Some structures are able to build in the prioritization of directly affected voices. One organizing structure I've seen that I'd like to use again was a group with a caucus made up of members of the group directly affected - in this case, First Nations people. This group met separately and made the decisions, then brought their direction and strategy back to the general meetings, to choose tactics and implement the campaign work.

Anti-Racism for Global Justice: An Activist Forum

courtesy of Left Turn

Left Turn as a network, and later a magazine, was born out of the World Trade Organization (WTO) protests that took place in Seattle during the fall of 1999. In the aftermath of those protests, a long time Chicana activist Elizabeth ‘Betita’ Martinez wrote an important essay titled ‘Where was the color in Seattle‘ which appeared in Color Lines magazine. The article whose subtitle was ‘Looking for reasons why the Great Battle was so white’ was widely circulated throughout various activist communities and its wide-ranging impacts continue to be felt to this day.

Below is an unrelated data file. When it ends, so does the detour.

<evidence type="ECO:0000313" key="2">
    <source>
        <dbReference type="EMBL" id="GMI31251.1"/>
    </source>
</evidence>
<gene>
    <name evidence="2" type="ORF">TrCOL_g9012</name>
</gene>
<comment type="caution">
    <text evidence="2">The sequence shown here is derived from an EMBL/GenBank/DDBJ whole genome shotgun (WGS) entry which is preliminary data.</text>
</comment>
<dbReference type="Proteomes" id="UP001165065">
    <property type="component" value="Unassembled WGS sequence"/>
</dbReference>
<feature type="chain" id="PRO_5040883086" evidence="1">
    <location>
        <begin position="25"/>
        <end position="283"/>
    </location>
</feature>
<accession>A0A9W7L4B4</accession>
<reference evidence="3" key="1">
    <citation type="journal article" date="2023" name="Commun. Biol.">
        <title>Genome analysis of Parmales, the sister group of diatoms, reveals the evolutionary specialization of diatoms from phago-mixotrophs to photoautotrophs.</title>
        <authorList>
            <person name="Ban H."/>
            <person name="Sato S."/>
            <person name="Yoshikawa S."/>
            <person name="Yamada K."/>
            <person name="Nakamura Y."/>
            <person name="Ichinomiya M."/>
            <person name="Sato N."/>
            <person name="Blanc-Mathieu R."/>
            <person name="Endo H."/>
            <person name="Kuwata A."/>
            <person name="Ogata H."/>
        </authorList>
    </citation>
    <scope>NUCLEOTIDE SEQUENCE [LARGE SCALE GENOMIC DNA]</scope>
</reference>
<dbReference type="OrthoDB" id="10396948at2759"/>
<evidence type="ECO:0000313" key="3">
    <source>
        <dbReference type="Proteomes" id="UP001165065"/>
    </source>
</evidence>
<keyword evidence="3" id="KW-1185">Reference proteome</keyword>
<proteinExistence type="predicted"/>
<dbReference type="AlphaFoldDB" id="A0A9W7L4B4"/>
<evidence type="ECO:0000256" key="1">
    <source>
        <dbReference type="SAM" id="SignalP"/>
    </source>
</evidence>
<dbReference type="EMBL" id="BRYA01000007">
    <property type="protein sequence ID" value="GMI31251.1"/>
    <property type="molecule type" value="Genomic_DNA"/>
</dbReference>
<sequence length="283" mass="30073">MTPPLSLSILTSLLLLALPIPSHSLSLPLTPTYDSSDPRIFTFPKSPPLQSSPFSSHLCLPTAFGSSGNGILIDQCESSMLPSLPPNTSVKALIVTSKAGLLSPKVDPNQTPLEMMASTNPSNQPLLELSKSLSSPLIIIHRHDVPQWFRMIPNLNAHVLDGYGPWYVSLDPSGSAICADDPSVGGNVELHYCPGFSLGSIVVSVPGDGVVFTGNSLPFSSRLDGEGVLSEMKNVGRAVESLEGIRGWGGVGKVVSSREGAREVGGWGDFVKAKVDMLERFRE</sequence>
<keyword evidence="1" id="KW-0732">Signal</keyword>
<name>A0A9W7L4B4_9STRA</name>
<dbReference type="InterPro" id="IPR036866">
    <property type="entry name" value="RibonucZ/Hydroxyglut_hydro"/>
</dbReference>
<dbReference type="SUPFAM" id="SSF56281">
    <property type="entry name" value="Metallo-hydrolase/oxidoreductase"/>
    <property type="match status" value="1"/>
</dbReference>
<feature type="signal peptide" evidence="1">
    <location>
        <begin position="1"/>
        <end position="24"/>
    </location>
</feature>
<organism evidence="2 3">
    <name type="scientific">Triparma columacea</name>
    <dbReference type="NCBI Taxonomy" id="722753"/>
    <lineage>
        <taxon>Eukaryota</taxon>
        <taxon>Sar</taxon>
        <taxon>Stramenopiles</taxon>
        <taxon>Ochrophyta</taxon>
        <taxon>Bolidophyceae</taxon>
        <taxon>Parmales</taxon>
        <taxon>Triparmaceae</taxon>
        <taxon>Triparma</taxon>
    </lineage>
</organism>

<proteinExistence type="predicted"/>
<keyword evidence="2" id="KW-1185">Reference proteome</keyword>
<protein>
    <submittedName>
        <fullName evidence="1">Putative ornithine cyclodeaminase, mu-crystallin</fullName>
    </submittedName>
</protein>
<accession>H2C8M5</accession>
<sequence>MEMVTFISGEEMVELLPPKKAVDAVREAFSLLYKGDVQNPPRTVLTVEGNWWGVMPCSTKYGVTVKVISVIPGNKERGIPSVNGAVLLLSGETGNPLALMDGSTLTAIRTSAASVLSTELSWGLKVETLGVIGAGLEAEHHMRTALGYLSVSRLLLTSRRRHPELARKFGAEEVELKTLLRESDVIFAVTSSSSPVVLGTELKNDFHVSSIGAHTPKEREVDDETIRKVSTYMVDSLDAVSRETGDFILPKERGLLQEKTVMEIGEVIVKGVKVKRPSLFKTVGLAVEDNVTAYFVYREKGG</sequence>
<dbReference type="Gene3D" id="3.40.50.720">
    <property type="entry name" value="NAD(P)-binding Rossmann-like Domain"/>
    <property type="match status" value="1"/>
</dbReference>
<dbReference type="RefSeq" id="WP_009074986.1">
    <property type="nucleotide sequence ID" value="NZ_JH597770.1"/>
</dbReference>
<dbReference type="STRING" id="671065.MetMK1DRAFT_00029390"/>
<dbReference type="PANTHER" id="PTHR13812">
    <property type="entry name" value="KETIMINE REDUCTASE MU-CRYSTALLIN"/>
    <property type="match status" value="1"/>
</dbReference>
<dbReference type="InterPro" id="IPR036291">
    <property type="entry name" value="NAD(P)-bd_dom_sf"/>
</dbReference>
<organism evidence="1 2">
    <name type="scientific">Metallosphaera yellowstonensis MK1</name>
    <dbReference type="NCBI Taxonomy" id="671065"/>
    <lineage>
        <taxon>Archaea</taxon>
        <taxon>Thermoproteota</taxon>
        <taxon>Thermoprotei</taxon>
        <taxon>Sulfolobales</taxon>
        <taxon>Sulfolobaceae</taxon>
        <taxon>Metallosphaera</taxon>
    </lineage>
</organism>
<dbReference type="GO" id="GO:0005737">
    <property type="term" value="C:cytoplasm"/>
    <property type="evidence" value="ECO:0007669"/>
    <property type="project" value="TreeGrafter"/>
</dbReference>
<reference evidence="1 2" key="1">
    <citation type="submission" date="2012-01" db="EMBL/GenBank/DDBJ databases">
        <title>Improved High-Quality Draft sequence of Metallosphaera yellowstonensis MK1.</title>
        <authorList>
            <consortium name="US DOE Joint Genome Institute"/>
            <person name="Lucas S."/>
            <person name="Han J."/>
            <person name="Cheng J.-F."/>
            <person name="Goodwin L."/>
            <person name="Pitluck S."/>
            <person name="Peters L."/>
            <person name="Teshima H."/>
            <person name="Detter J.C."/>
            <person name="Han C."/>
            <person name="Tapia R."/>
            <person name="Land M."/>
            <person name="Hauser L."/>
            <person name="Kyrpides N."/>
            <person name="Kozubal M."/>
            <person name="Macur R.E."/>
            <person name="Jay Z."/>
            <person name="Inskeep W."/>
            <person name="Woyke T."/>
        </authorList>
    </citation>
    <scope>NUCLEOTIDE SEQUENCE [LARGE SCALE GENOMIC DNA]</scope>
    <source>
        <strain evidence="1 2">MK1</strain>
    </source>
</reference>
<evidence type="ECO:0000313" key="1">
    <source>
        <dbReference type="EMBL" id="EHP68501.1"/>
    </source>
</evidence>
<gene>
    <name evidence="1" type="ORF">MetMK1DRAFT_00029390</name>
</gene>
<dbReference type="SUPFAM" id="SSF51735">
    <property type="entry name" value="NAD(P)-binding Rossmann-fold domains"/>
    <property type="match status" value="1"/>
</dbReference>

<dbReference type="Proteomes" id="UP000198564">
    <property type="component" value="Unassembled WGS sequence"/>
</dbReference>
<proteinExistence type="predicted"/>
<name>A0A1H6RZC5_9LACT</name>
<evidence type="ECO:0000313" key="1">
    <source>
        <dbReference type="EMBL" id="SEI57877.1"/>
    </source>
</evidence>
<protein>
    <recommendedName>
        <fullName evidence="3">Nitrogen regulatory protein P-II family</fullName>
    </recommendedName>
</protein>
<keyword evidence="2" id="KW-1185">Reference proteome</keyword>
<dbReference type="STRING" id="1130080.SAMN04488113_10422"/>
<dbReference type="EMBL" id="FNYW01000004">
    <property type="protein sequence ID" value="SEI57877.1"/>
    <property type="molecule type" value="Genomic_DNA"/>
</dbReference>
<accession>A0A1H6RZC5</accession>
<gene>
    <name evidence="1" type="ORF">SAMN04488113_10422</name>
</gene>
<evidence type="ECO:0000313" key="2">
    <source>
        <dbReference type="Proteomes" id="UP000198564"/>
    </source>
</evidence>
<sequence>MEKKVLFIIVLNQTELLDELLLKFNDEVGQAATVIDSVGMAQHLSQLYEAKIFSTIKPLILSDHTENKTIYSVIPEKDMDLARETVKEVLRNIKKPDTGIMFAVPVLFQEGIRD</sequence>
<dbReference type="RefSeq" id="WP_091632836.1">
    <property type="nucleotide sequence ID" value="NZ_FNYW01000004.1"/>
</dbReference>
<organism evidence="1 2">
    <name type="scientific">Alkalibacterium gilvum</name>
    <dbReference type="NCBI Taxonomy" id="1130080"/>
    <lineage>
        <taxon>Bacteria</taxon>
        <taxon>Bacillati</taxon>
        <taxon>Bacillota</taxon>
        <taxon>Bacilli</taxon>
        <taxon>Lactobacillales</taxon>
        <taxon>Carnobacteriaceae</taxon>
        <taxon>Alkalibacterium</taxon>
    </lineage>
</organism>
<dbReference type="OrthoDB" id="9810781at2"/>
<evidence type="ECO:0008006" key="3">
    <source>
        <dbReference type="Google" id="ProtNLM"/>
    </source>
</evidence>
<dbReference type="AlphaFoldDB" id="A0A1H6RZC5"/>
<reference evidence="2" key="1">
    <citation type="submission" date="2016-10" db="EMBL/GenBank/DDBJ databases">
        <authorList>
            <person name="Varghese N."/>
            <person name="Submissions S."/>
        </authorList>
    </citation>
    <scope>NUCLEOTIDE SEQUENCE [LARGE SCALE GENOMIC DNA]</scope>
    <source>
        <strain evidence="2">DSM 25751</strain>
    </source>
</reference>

In the wake of the 5th year anniversary of the Seattle protests, a new generation of activists and organizers have continued to struggle with the questions raised by Betita and others working for racial justice throughout history. The following forum – in which Max Uhlenbeck asked several activists and organizers to share their views – is Left Turn’s (modest) attempt to contribute to, and help further the ongoing, dialogue within the Global Justice movement around issues of Race and Racism.

Kenyon Farrow is a writer and organizer living in Brooklyn, New York. He is currently co-editing his first book project Letters from Young Activists with Dan Berger and Chesa Boudin, due out this fall with Nation Books.

Clare Bayard is an anarchist organizer with the Catalyst Project and the Heads Up Collective, working within the global justice movement around immigrant rights, challenging white supremacy, and ending US imperialism at home and abroad.

Curtis Muhammad was an active member of the Student Nonviolent Coordinating Committee (SNCC) in the 1960s and 70s. He worked on the Freedom Vote and Freedom Schools initiatives in Mississippi and in the Mississippi Freedom Labor Union, among many other social justice activities. More recently Curtis helped develop a coalition of organizations in New Orleans, called Community Labor United (CLU). CLU has recently joined with other national groups including the Algebra Project to build a national coalition and campaign for Quality Public School Education as a Civil Right.